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Jack London$
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Kenneth K. Brandt

Print publication date: 2018

Print ISBN-13: 9780746312964

Published to Liverpool Scholarship Online: September 2019

DOI: 10.3828/liverpool/9780746312964.001.0001

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Individualism and its Discontents: The Sea-Wolf and Martin Eden

Individualism and its Discontents: The Sea-Wolf and Martin Eden

Chapter:
(p.75) 5 Individualism and its Discontents: The Sea-Wolf and Martin Eden
Source:
Jack London
Author(s):

Kenneth K. Brandt

Publisher:
Liverpool University Press
DOI:10.3828/liverpool/9780746312964.003.0005

This chapter offers a reading of London’s major sea novel, The Sea-Wolf, and his most celebrated semi-autobiographical novel, Martin Eden. The discussion of The Sea-Wolf focuses on the opposition of Wolf Larsen’s Nietzschean individualism and Humphrey Van Weyden’s collective idealism. This analysis focuses on the ways in which London uses Larsen’s anti-egalitarian materialism and Van Weyden’s more egalitarian idealism to orchestrate an effective and sensational war of ideas. Martin Eden also offers a critique of individualism, but his eponymous writer-hero emerges as a more ambiguous and sympathetic character. Unlike Larsen, Eden is generous and charitable in his social interactions, but his Nietzschean creed manifests itself as severe intellectual malady, which leads to depression, loneliness, and his eventual suicide. London depicts how aesthetic standardization and the popular press also contribute to Eden’s despair.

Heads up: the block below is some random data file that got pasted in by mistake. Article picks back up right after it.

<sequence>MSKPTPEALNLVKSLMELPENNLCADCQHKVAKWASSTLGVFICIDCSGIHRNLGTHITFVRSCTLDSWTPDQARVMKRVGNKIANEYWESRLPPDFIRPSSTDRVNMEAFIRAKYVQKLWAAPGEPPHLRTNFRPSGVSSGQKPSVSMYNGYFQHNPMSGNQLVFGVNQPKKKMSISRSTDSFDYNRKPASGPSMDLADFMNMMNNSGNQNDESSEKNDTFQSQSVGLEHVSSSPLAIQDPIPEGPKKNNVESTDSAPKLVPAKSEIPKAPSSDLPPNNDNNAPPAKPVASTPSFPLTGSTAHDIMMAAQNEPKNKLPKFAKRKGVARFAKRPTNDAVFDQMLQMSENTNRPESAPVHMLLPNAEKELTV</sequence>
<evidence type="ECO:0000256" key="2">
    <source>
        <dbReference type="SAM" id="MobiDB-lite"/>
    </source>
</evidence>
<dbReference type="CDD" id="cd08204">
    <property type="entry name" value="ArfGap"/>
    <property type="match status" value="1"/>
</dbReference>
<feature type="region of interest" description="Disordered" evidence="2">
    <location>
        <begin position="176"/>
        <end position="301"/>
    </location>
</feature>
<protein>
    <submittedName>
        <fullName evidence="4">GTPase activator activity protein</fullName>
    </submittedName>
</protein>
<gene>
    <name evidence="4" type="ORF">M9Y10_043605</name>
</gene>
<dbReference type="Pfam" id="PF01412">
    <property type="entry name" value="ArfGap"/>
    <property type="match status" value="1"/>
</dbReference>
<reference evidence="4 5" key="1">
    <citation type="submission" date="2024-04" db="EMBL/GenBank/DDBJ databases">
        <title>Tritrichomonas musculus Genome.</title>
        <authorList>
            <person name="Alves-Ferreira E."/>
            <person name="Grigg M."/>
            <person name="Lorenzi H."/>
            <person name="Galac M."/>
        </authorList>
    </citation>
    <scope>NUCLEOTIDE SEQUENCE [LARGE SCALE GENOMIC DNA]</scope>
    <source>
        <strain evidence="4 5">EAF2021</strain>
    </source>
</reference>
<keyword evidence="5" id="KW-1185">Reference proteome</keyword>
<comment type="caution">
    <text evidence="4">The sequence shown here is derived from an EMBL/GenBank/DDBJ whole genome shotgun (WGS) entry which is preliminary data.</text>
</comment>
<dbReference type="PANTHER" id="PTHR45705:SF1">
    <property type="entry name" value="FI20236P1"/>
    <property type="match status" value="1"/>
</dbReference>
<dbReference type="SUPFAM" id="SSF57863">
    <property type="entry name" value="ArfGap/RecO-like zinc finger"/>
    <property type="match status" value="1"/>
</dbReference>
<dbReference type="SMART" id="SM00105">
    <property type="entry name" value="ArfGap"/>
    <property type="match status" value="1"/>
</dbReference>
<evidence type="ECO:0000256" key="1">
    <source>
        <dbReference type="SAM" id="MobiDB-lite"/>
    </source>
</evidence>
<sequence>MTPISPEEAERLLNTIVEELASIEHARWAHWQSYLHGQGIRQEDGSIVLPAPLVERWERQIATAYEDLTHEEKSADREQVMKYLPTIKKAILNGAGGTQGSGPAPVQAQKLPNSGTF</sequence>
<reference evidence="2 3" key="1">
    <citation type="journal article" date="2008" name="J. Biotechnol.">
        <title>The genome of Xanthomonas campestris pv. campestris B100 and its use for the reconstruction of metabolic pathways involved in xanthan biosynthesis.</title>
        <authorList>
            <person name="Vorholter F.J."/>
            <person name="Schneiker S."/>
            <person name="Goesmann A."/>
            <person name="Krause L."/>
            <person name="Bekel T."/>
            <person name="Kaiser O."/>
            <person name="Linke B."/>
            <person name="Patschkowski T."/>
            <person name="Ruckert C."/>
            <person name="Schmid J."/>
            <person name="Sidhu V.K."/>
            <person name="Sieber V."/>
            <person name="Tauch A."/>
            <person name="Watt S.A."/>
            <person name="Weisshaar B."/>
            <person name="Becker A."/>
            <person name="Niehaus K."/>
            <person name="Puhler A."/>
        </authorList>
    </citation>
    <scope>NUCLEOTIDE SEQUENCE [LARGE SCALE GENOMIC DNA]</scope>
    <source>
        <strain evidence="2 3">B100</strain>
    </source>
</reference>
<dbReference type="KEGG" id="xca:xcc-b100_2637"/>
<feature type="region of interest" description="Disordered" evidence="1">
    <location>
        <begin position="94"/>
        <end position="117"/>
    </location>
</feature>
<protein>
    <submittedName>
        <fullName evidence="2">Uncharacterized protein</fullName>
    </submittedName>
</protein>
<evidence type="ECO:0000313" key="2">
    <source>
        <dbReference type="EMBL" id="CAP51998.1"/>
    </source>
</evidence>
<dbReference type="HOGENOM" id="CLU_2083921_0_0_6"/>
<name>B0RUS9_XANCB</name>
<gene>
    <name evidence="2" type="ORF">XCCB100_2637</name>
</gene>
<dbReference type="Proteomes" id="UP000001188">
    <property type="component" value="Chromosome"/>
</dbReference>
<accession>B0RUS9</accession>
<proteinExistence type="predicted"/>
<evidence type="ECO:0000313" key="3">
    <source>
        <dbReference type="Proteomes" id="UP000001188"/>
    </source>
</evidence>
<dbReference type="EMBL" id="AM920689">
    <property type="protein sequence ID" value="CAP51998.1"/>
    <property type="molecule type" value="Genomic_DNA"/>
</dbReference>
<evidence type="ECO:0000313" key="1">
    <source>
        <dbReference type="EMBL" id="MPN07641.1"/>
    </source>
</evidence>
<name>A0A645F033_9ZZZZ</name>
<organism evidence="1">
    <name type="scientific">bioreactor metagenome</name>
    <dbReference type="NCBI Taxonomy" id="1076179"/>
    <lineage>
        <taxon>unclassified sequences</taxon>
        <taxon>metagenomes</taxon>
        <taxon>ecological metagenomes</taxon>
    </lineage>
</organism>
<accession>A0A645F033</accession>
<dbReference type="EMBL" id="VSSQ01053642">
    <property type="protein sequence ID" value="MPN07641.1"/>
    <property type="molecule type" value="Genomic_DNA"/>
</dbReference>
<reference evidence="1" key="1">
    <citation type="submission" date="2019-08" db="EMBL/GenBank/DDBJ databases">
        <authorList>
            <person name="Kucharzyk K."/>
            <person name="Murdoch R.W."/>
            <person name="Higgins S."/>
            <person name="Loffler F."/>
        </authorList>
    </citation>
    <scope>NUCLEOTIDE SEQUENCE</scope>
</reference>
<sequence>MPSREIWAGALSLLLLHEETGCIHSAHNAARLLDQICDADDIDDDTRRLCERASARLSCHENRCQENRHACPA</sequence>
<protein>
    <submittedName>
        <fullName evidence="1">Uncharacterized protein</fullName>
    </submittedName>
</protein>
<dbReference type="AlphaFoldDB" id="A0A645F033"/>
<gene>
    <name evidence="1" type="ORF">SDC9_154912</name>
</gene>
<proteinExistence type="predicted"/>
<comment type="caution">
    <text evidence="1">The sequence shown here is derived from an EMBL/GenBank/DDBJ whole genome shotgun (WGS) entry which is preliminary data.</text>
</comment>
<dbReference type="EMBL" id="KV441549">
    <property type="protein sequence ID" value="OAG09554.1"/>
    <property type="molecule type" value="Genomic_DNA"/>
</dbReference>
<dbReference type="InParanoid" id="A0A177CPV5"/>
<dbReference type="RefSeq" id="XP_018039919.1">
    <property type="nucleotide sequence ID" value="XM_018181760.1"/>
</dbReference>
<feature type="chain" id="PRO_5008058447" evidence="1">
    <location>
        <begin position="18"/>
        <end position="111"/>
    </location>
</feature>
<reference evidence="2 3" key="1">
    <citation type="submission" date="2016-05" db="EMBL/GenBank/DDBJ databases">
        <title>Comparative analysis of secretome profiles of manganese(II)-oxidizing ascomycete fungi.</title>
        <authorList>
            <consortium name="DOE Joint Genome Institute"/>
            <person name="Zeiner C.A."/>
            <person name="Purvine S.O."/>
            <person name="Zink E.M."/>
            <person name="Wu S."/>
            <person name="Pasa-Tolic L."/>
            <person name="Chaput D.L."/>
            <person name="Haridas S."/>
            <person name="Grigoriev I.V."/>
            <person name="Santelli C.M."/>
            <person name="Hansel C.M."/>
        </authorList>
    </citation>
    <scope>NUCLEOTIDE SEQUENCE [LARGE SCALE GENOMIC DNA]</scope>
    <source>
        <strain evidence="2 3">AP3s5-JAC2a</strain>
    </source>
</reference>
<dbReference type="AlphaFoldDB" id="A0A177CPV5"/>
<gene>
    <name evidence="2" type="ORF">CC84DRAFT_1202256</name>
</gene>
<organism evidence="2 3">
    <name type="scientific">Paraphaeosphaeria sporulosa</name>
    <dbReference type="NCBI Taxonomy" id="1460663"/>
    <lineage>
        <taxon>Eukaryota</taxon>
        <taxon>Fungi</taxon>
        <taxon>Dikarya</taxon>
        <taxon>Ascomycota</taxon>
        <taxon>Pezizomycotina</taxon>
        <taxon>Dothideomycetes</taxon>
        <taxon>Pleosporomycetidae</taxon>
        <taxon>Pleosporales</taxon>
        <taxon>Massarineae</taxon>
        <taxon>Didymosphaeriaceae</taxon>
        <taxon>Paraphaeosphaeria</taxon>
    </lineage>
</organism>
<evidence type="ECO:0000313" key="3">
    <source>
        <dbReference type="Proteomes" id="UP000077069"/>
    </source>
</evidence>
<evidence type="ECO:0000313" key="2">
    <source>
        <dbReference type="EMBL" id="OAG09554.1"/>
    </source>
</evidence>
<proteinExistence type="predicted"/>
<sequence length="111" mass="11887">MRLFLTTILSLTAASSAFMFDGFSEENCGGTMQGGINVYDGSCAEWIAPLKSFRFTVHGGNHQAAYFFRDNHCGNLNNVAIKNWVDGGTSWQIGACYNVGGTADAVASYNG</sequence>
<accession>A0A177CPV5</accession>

Keywords:   Herbert Spencer, Nietzsche, Survival, Alienation, Modernism

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